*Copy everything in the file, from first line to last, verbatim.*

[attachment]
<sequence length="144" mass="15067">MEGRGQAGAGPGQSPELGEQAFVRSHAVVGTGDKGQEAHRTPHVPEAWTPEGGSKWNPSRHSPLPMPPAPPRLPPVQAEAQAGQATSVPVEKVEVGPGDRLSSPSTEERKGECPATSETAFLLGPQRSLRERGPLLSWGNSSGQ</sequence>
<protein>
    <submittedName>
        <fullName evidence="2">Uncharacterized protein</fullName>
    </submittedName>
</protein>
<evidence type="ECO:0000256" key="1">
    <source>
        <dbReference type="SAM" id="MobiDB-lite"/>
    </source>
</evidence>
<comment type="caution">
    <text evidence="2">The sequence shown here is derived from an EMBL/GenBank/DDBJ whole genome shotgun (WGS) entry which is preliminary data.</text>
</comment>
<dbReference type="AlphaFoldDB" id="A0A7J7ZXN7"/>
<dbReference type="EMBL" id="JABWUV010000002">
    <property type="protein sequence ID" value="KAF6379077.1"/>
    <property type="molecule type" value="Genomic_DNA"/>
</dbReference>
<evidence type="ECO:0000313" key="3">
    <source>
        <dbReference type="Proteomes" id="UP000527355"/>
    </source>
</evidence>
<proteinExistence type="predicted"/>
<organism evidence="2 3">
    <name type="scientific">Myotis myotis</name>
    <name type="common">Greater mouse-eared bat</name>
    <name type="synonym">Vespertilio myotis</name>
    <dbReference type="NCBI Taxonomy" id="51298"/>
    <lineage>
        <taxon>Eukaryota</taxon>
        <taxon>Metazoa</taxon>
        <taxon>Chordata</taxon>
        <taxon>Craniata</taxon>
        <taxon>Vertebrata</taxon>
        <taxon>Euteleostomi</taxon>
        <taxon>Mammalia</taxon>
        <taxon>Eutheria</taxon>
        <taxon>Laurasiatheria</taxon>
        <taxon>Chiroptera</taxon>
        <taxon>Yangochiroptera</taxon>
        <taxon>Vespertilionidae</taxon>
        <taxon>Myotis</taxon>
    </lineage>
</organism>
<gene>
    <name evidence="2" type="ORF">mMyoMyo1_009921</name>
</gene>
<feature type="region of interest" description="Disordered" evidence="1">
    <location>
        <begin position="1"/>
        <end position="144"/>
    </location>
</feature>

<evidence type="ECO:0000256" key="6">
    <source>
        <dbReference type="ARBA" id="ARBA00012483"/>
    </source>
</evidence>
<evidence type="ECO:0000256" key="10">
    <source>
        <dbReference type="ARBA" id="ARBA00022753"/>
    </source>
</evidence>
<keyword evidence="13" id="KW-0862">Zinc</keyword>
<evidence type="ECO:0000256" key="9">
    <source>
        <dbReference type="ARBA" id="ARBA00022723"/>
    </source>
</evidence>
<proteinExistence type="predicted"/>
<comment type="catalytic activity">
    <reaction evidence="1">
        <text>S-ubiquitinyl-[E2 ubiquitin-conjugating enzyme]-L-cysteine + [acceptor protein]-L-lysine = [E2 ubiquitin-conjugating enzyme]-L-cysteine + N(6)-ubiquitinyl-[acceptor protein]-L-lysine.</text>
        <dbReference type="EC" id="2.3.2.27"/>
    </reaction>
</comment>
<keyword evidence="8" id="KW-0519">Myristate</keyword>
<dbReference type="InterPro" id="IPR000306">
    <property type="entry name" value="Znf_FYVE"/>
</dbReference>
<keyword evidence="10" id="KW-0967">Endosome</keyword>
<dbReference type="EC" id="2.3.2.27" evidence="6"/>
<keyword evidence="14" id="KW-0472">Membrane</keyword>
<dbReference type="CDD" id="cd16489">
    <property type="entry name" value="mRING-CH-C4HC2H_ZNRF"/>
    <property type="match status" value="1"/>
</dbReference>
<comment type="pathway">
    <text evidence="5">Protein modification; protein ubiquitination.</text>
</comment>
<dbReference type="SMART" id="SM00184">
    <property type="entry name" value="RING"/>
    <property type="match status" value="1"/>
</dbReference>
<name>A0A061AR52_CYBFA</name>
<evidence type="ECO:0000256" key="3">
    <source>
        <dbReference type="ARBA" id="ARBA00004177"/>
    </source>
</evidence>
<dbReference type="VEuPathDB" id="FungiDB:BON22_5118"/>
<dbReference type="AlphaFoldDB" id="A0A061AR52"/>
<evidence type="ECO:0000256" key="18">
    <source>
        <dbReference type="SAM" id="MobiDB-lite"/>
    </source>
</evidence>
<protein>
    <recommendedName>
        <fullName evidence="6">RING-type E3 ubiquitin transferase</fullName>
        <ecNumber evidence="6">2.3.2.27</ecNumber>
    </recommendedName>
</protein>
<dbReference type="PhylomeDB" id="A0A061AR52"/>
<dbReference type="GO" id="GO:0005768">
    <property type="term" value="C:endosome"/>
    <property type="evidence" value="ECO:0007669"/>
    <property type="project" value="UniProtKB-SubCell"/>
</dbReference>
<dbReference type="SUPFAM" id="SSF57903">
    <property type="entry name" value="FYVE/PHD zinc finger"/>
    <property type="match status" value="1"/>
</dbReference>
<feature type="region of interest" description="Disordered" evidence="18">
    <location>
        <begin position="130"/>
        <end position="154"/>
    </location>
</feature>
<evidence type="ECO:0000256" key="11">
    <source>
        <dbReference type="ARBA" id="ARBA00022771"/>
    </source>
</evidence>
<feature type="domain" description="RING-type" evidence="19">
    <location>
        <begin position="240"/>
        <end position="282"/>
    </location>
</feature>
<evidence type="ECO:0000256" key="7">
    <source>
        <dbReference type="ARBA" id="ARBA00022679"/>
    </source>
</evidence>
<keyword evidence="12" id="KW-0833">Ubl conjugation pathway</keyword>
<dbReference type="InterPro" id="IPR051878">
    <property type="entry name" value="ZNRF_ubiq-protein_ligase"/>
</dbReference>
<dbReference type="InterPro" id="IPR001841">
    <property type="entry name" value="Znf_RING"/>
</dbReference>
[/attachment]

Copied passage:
<sequence length="144" mass="15067">MEGRGQAGAGPGQSPELGEQAFVRSHAVVGTGDKGQEAHRTPHVPEAWTPEGGSKWNPSRHSPLPMPPAPPRLPPVQAEAQAGQATSVPVEKVEVGPGDRLSSPSTEERKGECPATSETAFLLGPQRSLRERGPLLSWGNSSGQ</sequence>
<protein>
    <submittedName>
        <fullName evidence="2">Uncharacterized protein</fullName>
    </submittedName>
</protein>
<evidence type="ECO:0000256" key="1">
    <source>
        <dbReference type="SAM" id="MobiDB-lite"/>
    </source>
</evidence>
<comment type="caution">
    <text evidence="2">The sequence shown here is derived from an EMBL/GenBank/DDBJ whole genome shotgun (WGS) entry which is preliminary data.</text>
</comment>
<dbReference type="AlphaFoldDB" id="A0A7J7ZXN7"/>
<dbReference type="EMBL" id="JABWUV010000002">
    <property type="protein sequence ID" value="KAF6379077.1"/>
    <property type="molecule type" value="Genomic_DNA"/>
</dbReference>
<evidence type="ECO:0000313" key="3">
    <source>
        <dbReference type="Proteomes" id="UP000527355"/>
    </source>
</evidence>
<proteinExistence type="predicted"/>
<organism evidence="2 3">
    <name type="scientific">Myotis myotis</name>
    <name type="common">Greater mouse-eared bat</name>
    <name type="synonym">Vespertilio myotis</name>
    <dbReference type="NCBI Taxonomy" id="51298"/>
    <lineage>
        <taxon>Eukaryota</taxon>
        <taxon>Metazoa</taxon>
        <taxon>Chordata</taxon>
        <taxon>Craniata</taxon>
        <taxon>Vertebrata</taxon>
        <taxon>Euteleostomi</taxon>
        <taxon>Mammalia</taxon>
        <taxon>Eutheria</taxon>
        <taxon>Laurasiatheria</taxon>
        <taxon>Chiroptera</taxon>
        <taxon>Yangochiroptera</taxon>
        <taxon>Vespertilionidae</taxon>
        <taxon>Myotis</taxon>
    </lineage>
</organism>
<gene>
    <name evidence="2" type="ORF">mMyoMyo1_009921</name>
</gene>
<feature type="region of interest" description="Disordered" evidence="1">
    <location>
        <begin position="1"/>
        <end position="144"/>
    </location>
</feature>

<evidence type="ECO:0000256" key="6">
    <source>
        <dbReference type="ARBA" id="ARBA00012483"/>
    </source>
</evidence>
<evidence type="ECO:0000256" key="10">
    <source>
        <dbReference type="ARBA" id="ARBA00022753"/>
    </source>
</evidence>
<keyword evidence="13" id="KW-0862">Zinc</keyword>
<evidence type="ECO:0000256" key="9">
    <source>
        <dbReference type="ARBA" id="ARBA00022723"/>
    </source>
</evidence>
<proteinExistence type="predicted"/>
<comment type="catalytic activity">
    <reaction evidence="1">
        <text>S-ubiquitinyl-[E2 ubiquitin-conjugating enzyme]-L-cysteine + [acceptor protein]-L-lysine = [E2 ubiquitin-conjugating enzyme]-L-cysteine + N(6)-ubiquitinyl-[acceptor protein]-L-lysine.</text>
        <dbReference type="EC" id="2.3.2.27"/>
    </reaction>
</comment>
<keyword evidence="8" id="KW-0519">Myristate</keyword>
<dbReference type="InterPro" id="IPR000306">
    <property type="entry name" value="Znf_FYVE"/>
</dbReference>
<keyword evidence="10" id="KW-0967">Endosome</keyword>
<dbReference type="EC" id="2.3.2.27" evidence="6"/>
<keyword evidence="14" id="KW-0472">Membrane</keyword>
<dbReference type="CDD" id="cd16489">
    <property type="entry name" value="mRING-CH-C4HC2H_ZNRF"/>
    <property type="match status" value="1"/>
</dbReference>
<comment type="pathway">
    <text evidence="5">Protein modification; protein ubiquitination.</text>
</comment>
<dbReference type="SMART" id="SM00184">
    <property type="entry name" value="RING"/>
    <property type="match status" value="1"/>
</dbReference>
<name>A0A061AR52_CYBFA</name>
<evidence type="ECO:0000256" key="3">
    <source>
        <dbReference type="ARBA" id="ARBA00004177"/>
    </source>
</evidence>
<dbReference type="VEuPathDB" id="FungiDB:BON22_5118"/>
<dbReference type="AlphaFoldDB" id="A0A061AR52"/>
<evidence type="ECO:0000256" key="18">
    <source>
        <dbReference type="SAM" id="MobiDB-lite"/>
    </source>
</evidence>
<protein>
    <recommendedName>
        <fullName evidence="6">RING-type E3 ubiquitin transferase</fullName>
        <ecNumber evidence="6">2.3.2.27</ecNumber>
    </recommendedName>
</protein>
<dbReference type="PhylomeDB" id="A0A061AR52"/>
<dbReference type="GO" id="GO:0005768">
    <property type="term" value="C:endosome"/>
    <property type="evidence" value="ECO:0007669"/>
    <property type="project" value="UniProtKB-SubCell"/>
</dbReference>
<dbReference type="SUPFAM" id="SSF57903">
    <property type="entry name" value="FYVE/PHD zinc finger"/>
    <property type="match status" value="1"/>
</dbReference>
<feature type="region of interest" description="Disordered" evidence="18">
    <location>
        <begin position="130"/>
        <end position="154"/>
    </location>
</feature>
<evidence type="ECO:0000256" key="11">
    <source>
        <dbReference type="ARBA" id="ARBA00022771"/>
    </source>
</evidence>
<feature type="domain" description="RING-type" evidence="19">
    <location>
        <begin position="240"/>
        <end position="282"/>
    </location>
</feature>
<evidence type="ECO:0000256" key="7">
    <source>
        <dbReference type="ARBA" id="ARBA00022679"/>
    </source>
</evidence>
<keyword evidence="12" id="KW-0833">Ubl conjugation pathway</keyword>
<dbReference type="InterPro" id="IPR051878">
    <property type="entry name" value="ZNRF_ubiq-protein_ligase"/>
</dbReference>
<dbReference type="InterPro" id="IPR001841">
    <property type="entry name" value="Znf_RING"/>
</dbReference>